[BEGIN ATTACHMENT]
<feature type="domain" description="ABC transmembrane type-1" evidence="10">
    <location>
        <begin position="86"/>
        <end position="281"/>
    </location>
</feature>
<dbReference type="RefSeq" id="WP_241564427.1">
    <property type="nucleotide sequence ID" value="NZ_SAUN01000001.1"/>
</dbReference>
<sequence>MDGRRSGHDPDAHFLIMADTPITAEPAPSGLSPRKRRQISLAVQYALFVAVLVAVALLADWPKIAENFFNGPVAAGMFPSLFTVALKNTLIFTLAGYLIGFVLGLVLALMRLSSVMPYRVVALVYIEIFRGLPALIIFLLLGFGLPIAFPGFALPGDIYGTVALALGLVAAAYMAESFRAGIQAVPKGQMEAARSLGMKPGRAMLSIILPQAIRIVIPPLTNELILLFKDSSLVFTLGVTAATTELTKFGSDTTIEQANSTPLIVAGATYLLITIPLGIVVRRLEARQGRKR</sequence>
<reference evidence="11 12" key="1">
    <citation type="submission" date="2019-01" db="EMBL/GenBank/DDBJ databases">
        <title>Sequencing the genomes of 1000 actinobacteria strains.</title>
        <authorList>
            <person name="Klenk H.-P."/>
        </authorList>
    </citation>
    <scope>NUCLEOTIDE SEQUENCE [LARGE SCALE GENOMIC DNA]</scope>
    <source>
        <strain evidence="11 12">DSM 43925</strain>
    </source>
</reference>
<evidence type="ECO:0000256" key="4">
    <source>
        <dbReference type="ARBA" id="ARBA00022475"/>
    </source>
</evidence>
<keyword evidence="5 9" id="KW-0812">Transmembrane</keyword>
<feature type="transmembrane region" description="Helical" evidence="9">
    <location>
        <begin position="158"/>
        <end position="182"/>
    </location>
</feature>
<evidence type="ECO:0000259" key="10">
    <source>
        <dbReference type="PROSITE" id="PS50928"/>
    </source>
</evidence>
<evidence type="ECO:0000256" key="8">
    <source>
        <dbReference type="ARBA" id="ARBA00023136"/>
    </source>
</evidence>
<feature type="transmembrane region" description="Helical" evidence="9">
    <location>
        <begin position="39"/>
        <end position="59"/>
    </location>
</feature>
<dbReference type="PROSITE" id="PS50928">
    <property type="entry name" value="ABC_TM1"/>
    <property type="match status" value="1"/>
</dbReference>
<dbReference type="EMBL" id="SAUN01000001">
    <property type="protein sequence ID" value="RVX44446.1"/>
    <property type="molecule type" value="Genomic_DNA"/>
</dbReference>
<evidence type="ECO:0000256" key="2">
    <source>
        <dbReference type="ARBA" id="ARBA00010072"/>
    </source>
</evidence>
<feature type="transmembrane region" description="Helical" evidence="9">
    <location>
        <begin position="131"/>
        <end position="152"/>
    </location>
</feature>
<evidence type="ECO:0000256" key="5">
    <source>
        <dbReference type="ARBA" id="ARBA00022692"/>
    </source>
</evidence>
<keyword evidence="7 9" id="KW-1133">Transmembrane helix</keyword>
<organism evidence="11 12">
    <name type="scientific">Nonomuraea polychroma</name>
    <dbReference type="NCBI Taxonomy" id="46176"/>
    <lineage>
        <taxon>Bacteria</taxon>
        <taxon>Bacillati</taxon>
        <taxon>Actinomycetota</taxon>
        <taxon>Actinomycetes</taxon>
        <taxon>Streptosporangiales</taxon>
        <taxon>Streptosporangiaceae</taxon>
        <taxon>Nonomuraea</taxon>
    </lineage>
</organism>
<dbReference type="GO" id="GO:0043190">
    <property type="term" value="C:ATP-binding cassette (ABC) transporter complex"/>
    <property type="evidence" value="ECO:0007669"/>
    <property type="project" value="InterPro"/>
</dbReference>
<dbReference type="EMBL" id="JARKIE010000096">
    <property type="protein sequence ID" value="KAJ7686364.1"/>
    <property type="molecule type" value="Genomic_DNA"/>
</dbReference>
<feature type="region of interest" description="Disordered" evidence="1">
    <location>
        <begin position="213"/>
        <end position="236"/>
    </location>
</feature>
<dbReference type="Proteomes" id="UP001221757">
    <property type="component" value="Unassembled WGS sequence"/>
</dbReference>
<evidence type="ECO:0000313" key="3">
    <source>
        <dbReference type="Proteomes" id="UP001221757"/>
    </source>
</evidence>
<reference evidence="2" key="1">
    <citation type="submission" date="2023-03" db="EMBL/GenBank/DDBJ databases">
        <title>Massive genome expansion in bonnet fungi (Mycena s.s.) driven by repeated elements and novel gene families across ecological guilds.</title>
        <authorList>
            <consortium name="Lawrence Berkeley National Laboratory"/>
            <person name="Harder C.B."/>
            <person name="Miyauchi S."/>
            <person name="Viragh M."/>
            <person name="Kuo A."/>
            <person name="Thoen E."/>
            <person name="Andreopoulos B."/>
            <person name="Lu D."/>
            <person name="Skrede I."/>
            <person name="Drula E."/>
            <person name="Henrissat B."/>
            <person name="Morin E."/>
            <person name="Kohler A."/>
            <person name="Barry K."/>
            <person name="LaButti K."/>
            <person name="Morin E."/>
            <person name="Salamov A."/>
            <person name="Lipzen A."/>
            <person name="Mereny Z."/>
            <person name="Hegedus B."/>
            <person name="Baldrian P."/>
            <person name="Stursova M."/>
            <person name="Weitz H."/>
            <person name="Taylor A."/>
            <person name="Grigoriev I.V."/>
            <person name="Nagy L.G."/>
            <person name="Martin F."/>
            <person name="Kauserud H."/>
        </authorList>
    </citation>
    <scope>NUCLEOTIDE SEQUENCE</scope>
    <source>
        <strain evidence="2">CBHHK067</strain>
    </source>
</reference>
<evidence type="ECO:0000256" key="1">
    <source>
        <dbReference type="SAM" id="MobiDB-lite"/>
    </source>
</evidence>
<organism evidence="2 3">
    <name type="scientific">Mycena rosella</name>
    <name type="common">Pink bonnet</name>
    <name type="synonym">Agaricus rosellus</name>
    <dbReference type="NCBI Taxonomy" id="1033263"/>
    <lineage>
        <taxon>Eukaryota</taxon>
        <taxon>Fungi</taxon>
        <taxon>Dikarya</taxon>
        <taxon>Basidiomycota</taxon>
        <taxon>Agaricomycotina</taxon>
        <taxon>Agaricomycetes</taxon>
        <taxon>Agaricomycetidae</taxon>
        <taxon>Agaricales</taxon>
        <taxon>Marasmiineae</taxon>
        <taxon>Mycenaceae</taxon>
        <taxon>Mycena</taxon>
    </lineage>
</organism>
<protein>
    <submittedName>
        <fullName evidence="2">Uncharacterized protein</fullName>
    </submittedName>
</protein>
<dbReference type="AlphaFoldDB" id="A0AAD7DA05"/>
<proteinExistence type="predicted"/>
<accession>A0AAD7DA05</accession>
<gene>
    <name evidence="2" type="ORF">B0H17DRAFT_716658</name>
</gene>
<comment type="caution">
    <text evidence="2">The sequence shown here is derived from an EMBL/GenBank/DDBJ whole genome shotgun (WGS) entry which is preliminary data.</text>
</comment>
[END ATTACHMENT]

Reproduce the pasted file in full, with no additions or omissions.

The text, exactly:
<feature type="domain" description="ABC transmembrane type-1" evidence="10">
    <location>
        <begin position="86"/>
        <end position="281"/>
    </location>
</feature>
<dbReference type="RefSeq" id="WP_241564427.1">
    <property type="nucleotide sequence ID" value="NZ_SAUN01000001.1"/>
</dbReference>
<sequence>MDGRRSGHDPDAHFLIMADTPITAEPAPSGLSPRKRRQISLAVQYALFVAVLVAVALLADWPKIAENFFNGPVAAGMFPSLFTVALKNTLIFTLAGYLIGFVLGLVLALMRLSSVMPYRVVALVYIEIFRGLPALIIFLLLGFGLPIAFPGFALPGDIYGTVALALGLVAAAYMAESFRAGIQAVPKGQMEAARSLGMKPGRAMLSIILPQAIRIVIPPLTNELILLFKDSSLVFTLGVTAATTELTKFGSDTTIEQANSTPLIVAGATYLLITIPLGIVVRRLEARQGRKR</sequence>
<reference evidence="11 12" key="1">
    <citation type="submission" date="2019-01" db="EMBL/GenBank/DDBJ databases">
        <title>Sequencing the genomes of 1000 actinobacteria strains.</title>
        <authorList>
            <person name="Klenk H.-P."/>
        </authorList>
    </citation>
    <scope>NUCLEOTIDE SEQUENCE [LARGE SCALE GENOMIC DNA]</scope>
    <source>
        <strain evidence="11 12">DSM 43925</strain>
    </source>
</reference>
<evidence type="ECO:0000256" key="4">
    <source>
        <dbReference type="ARBA" id="ARBA00022475"/>
    </source>
</evidence>
<keyword evidence="5 9" id="KW-0812">Transmembrane</keyword>
<feature type="transmembrane region" description="Helical" evidence="9">
    <location>
        <begin position="158"/>
        <end position="182"/>
    </location>
</feature>
<evidence type="ECO:0000259" key="10">
    <source>
        <dbReference type="PROSITE" id="PS50928"/>
    </source>
</evidence>
<evidence type="ECO:0000256" key="8">
    <source>
        <dbReference type="ARBA" id="ARBA00023136"/>
    </source>
</evidence>
<feature type="transmembrane region" description="Helical" evidence="9">
    <location>
        <begin position="39"/>
        <end position="59"/>
    </location>
</feature>
<dbReference type="PROSITE" id="PS50928">
    <property type="entry name" value="ABC_TM1"/>
    <property type="match status" value="1"/>
</dbReference>
<dbReference type="EMBL" id="SAUN01000001">
    <property type="protein sequence ID" value="RVX44446.1"/>
    <property type="molecule type" value="Genomic_DNA"/>
</dbReference>
<evidence type="ECO:0000256" key="2">
    <source>
        <dbReference type="ARBA" id="ARBA00010072"/>
    </source>
</evidence>
<feature type="transmembrane region" description="Helical" evidence="9">
    <location>
        <begin position="131"/>
        <end position="152"/>
    </location>
</feature>
<evidence type="ECO:0000256" key="5">
    <source>
        <dbReference type="ARBA" id="ARBA00022692"/>
    </source>
</evidence>
<keyword evidence="7 9" id="KW-1133">Transmembrane helix</keyword>
<organism evidence="11 12">
    <name type="scientific">Nonomuraea polychroma</name>
    <dbReference type="NCBI Taxonomy" id="46176"/>
    <lineage>
        <taxon>Bacteria</taxon>
        <taxon>Bacillati</taxon>
        <taxon>Actinomycetota</taxon>
        <taxon>Actinomycetes</taxon>
        <taxon>Streptosporangiales</taxon>
        <taxon>Streptosporangiaceae</taxon>
        <taxon>Nonomuraea</taxon>
    </lineage>
</organism>
<dbReference type="GO" id="GO:0043190">
    <property type="term" value="C:ATP-binding cassette (ABC) transporter complex"/>
    <property type="evidence" value="ECO:0007669"/>
    <property type="project" value="InterPro"/>
</dbReference>
<dbReference type="EMBL" id="JARKIE010000096">
    <property type="protein sequence ID" value="KAJ7686364.1"/>
    <property type="molecule type" value="Genomic_DNA"/>
</dbReference>
<feature type="region of interest" description="Disordered" evidence="1">
    <location>
        <begin position="213"/>
        <end position="236"/>
    </location>
</feature>
<dbReference type="Proteomes" id="UP001221757">
    <property type="component" value="Unassembled WGS sequence"/>
</dbReference>
<evidence type="ECO:0000313" key="3">
    <source>
        <dbReference type="Proteomes" id="UP001221757"/>
    </source>
</evidence>
<reference evidence="2" key="1">
    <citation type="submission" date="2023-03" db="EMBL/GenBank/DDBJ databases">
        <title>Massive genome expansion in bonnet fungi (Mycena s.s.) driven by repeated elements and novel gene families across ecological guilds.</title>
        <authorList>
            <consortium name="Lawrence Berkeley National Laboratory"/>
            <person name="Harder C.B."/>
            <person name="Miyauchi S."/>
            <person name="Viragh M."/>
            <person name="Kuo A."/>
            <person name="Thoen E."/>
            <person name="Andreopoulos B."/>
            <person name="Lu D."/>
            <person name="Skrede I."/>
            <person name="Drula E."/>
            <person name="Henrissat B."/>
            <person name="Morin E."/>
            <person name="Kohler A."/>
            <person name="Barry K."/>
            <person name="LaButti K."/>
            <person name="Morin E."/>
            <person name="Salamov A."/>
            <person name="Lipzen A."/>
            <person name="Mereny Z."/>
            <person name="Hegedus B."/>
            <person name="Baldrian P."/>
            <person name="Stursova M."/>
            <person name="Weitz H."/>
            <person name="Taylor A."/>
            <person name="Grigoriev I.V."/>
            <person name="Nagy L.G."/>
            <person name="Martin F."/>
            <person name="Kauserud H."/>
        </authorList>
    </citation>
    <scope>NUCLEOTIDE SEQUENCE</scope>
    <source>
        <strain evidence="2">CBHHK067</strain>
    </source>
</reference>
<evidence type="ECO:0000256" key="1">
    <source>
        <dbReference type="SAM" id="MobiDB-lite"/>
    </source>
</evidence>
<organism evidence="2 3">
    <name type="scientific">Mycena rosella</name>
    <name type="common">Pink bonnet</name>
    <name type="synonym">Agaricus rosellus</name>
    <dbReference type="NCBI Taxonomy" id="1033263"/>
    <lineage>
        <taxon>Eukaryota</taxon>
        <taxon>Fungi</taxon>
        <taxon>Dikarya</taxon>
        <taxon>Basidiomycota</taxon>
        <taxon>Agaricomycotina</taxon>
        <taxon>Agaricomycetes</taxon>
        <taxon>Agaricomycetidae</taxon>
        <taxon>Agaricales</taxon>
        <taxon>Marasmiineae</taxon>
        <taxon>Mycenaceae</taxon>
        <taxon>Mycena</taxon>
    </lineage>
</organism>
<protein>
    <submittedName>
        <fullName evidence="2">Uncharacterized protein</fullName>
    </submittedName>
</protein>
<dbReference type="AlphaFoldDB" id="A0AAD7DA05"/>
<proteinExistence type="predicted"/>
<accession>A0AAD7DA05</accession>
<gene>
    <name evidence="2" type="ORF">B0H17DRAFT_716658</name>
</gene>
<comment type="caution">
    <text evidence="2">The sequence shown here is derived from an EMBL/GenBank/DDBJ whole genome shotgun (WGS) entry which is preliminary data.</text>
</comment>